The Declaration of Independence
Five signers were captured by the British as traitors and tortured before they died. Twelve had their homes ransacked and burned. Two lost their sons is the Continental Army, another had two sons captured. Nine of the 56 fought and died from wounds or hardships of the Revolutionary War.
Twenty four were lawyers and jurists. Eleven were merchants, nine were farmers and large plantation owners; men of means, well educated. But they signed the Declaration of Independence knowing full well that the penalty would be death if they were captured.
Carter Braxton of Virginia, a wealthy planter and trader, saw his ships swept from the seas by the British Royal Navy. He sold his home and properties to pay his debts, and died in rags.
Thomas McKean of Delaware was so hounded by the British that he was forced to move his family almost constantly. He served in the Congress without pay, and his family was kept in hiding. His possessions were taken from him, and poverty was his reward.
Vandals, soldiers, or both, looted the properties of Ellery of Rhode Island, Clymer of Pennsylvania, Hall of Georgia, Walton of Georgia, Gwinnett of Georgia, Heyward of South Carolina, Ruttledge of South Carolina, and Middleton of South Carolina.
At the Battle of Yorktown, Thomas Nelson, Jr., of Virginia, noted that the British General Cornwallis had taken over the Nelson home for his headquarters. The owner quietly urged General George Washington to open fire. The home was destroyed and Nelson died bankrupt.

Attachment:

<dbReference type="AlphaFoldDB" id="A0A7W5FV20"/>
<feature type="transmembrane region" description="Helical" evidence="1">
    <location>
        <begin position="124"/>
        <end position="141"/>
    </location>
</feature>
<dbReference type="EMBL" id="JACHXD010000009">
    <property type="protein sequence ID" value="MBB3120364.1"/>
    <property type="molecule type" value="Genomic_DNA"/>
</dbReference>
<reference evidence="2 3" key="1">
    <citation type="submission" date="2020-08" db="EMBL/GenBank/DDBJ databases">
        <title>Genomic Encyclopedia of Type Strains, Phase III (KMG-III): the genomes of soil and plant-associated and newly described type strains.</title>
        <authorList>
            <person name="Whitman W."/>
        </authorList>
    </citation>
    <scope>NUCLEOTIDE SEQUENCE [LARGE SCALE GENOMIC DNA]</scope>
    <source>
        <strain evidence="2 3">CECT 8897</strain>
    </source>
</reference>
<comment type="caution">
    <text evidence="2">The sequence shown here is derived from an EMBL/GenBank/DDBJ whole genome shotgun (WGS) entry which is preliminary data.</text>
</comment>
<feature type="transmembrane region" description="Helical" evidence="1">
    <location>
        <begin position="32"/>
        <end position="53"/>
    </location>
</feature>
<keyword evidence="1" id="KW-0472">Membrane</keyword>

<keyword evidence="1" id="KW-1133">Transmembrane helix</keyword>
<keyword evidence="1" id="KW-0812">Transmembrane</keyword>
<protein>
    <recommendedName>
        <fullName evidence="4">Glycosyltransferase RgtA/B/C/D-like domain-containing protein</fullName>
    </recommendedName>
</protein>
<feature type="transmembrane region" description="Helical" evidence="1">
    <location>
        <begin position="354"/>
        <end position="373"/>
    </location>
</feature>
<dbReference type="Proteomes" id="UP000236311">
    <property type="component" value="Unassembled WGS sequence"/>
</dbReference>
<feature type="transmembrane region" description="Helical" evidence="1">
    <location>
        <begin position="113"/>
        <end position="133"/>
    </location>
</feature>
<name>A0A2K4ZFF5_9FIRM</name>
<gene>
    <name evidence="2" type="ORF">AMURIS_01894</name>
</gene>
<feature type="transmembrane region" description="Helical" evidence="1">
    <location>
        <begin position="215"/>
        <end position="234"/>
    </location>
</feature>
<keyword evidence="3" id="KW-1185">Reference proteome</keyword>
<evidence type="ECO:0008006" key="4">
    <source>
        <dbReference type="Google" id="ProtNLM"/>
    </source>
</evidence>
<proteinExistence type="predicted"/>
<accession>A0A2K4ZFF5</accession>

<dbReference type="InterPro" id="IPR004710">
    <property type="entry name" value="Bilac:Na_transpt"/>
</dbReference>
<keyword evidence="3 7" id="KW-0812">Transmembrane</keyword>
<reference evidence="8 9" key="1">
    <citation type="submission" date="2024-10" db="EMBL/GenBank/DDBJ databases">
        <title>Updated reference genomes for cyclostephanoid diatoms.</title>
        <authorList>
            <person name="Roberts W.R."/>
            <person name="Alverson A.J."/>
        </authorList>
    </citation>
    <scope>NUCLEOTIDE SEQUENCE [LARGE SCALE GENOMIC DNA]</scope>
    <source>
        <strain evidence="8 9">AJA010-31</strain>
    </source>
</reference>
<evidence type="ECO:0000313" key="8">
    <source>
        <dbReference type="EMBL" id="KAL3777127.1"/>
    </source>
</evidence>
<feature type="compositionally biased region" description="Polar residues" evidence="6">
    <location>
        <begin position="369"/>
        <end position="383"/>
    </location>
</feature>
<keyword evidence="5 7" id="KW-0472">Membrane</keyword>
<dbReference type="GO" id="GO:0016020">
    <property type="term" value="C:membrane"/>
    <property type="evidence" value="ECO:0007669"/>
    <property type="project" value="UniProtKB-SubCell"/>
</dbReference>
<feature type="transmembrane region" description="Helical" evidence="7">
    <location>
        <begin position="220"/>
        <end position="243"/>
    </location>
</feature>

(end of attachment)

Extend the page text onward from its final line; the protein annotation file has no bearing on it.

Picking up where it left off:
Francis Lewis of New York had his home and properties destroyed. The enemy jailed his wife, and she died within a few months.
John Hart of New Jersey was driven from his wife's bedside as she was dying. Their 13 children fled for their lives. His fields and his grist mill were laid to waste. For more than a year he lived in forests and caves, returning home to find his wife dead and his children vanished. A few weeks later he died from exhaustion and a broken heart. Lewis Morris of New York and Philip Livingston of New York suffered similar fates.
Thomas Jefferson and Benjamin Franklin were among prominent Americans well known in England. Yet both signed the enthusiastically, knowing they would be hanged if caught and even if they escaped, Jefferson was risking Monticello and Franklin his wealth and world prestige in independence was not secured.
Such were the stories and sacrifices of the American Revolution. These were not wild-eyed, rabble rousing ruffians. They were soft-spoken men of means and education. They had security, but they valued liberty more.
Standing tall, straight, and unwavering, they pledged:
"For the support of this declaration, with firm reliance on the protection of the divine providence, we mutually pledge to each other, our lives, our fortunes, and our sacred honor."
Copyright 2005 by Jim Jenkins. All rights reserved.